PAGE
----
In his conference speech last month, Labour leader Ed Miliband pledged to increase the national minimum wage, from the current rate of £6.50 to more than £8 per hour by 2020. The level of the minimum wage matters – not just because there are 1.4m workers on the minimum wage, but because the growth of in-work poverty has recently outstripped that of out-of-work poverty.
Yet some have already questioned just how significant a £1.50 raise over five years will be. There are enormous economic disparities between British cities: some have large numbers of jobs but high costs of living; others simply have too few jobs on offer. Consequently, there’s a risk that Miliband’s policy would have only a limited impact for workers in many UK cities.
There is no doubt that the minimum wage plays an important role in ensuring workers have a reasonable baseline standard of living. Not only does it increase wages for those receiving the lowest pay, it also has a “ripple effect”, pushing up the wages of workers earning just above the minimum wage. And, despite fears, there remains little evidence that it’s had a negative effect on jobs.
Beyond the individual, it can also have a positive impact on business and the economy as a whole, particularly through encouraging higher levels of consumption. And at a time when the UK faces a productivity crisis, it may also mean that businesses respond to these increases in costs by raising productivity.
But as our Unequal Opportunity report highlighted, a national minimum wage does not sufficiently compensate workers in high cost cities like London or Cambridge. While there are more jobs in these cities, the cost of living means that many workers in low paid jobs are actually worse off than workers in similar jobs in other cities. Estimates suggest that, once housing costs are taken into account, the bottom 25 per cent of workers in London and Oxford earn half that of low wage workers in Derby or Warrington.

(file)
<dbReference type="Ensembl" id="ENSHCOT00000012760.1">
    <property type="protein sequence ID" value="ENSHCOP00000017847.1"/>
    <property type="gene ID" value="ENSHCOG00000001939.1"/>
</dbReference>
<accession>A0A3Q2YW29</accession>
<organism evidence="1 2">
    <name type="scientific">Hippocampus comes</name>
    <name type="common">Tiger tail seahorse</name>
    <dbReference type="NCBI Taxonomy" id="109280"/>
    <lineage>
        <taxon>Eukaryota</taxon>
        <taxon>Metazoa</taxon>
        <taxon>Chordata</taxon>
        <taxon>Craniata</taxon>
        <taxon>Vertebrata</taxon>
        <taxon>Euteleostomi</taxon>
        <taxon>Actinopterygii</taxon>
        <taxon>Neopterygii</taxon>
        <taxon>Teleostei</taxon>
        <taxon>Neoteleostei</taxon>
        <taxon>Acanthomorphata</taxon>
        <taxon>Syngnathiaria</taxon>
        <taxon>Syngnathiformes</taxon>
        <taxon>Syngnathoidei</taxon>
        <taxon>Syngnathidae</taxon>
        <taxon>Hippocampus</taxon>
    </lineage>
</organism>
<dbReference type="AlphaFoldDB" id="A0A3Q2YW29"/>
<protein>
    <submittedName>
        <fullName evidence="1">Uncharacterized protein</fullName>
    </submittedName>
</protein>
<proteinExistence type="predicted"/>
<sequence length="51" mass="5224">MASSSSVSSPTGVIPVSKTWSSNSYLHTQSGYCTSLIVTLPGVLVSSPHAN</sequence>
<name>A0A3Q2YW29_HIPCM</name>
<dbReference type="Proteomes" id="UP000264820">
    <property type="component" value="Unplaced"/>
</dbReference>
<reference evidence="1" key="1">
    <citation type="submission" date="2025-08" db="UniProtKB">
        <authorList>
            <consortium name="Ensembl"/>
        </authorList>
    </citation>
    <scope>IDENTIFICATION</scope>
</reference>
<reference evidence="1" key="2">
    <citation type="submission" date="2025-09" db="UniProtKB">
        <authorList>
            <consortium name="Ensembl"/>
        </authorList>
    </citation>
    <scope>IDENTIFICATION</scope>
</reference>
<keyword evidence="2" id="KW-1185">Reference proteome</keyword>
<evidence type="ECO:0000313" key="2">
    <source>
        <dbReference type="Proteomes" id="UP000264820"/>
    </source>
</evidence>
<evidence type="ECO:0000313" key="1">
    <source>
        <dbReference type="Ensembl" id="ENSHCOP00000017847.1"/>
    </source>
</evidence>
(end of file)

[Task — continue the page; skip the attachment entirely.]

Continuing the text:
US Cities Leading the Way
In the US, cities have responded to high costs of living by setting their own minimum wages. Seattle made the headlines earlier this year as its city council voted to increase the city’s minimum wage to $15 per hour, double the current federal minimum wage.
Prior to introducing the legislation, mayor Ed Murray’s Income Inequality Advisory Committee commissioned two reports to examine the potential impacts of such a decision. One of these concluded that it would have “no statistically significant negative effects on employment or hours at an aggregate level or for low-wage industries such as restaurants and retail stores”.
Sceptics may say the UK is too small to move beyond a standardised minimum wage, given that its population is only a fifth of that of the United States’. And yet, Seattle is roughly comparable to the size of Manchester or Leeds. Santa Fe, which was one of the first cities to adopt a minimum wage distinct from its state over a decade ago, has a wider metropolitan area population of 144,000.
In all, 38 states have introduced minimum wage bills so far in 2014, and 23 states and D.C. already hold minimum wages above the federal minimum. There are also nine local minimum wage laws.
The lesson for the UK is that scale is not the most important factor in a minimum wage debate: the diversity of local needs and business environments can be accommodated.
Minimum wage laws in the US. Source: US Department for Labor
Ending In-Work Poverty
As a first step, we would recommend the Low Pay Commission works with those UK cities and city-regions where the argument for introducing the minimum wage is most compelling, to assess its potential impact. (Of course, a proper assessment would require better data and more data sharing from national government departments like the HMRC.)
To be most effective, however, minimum wage policies will also need to go hand-in-hand with other measures designed to reduce the cost of living. For example, cities and national government need to act now to increase house building where it is most needed, to slow exorbitant house price rises. They also need to look at ways to lower the costs of transport and childcare: after all, the UK has the highest childcare costs in Europe.
In other cities, where costs of living are lower and unemployment rates are high due to the lack of jobs, the focus must be on economic development. That means raising demand for jobs and skills by creating an environment in which businesses can thrive.
Whatever the answer, one thing is clear: a national minimum wage – whether set at £6.50, £8.00 or higher – can only go so far to alleviate the problems facing workers in different parts of the country. The pressures experienced by workers and employers in Hull are very different to those in London. Cities across the UK face distinct circumstances; we must empower them to respond to the specific challenges they face.
Naomi Clayton is a senior analyst at the Centre for Cities. This article was originally posted on the think tank’s website.
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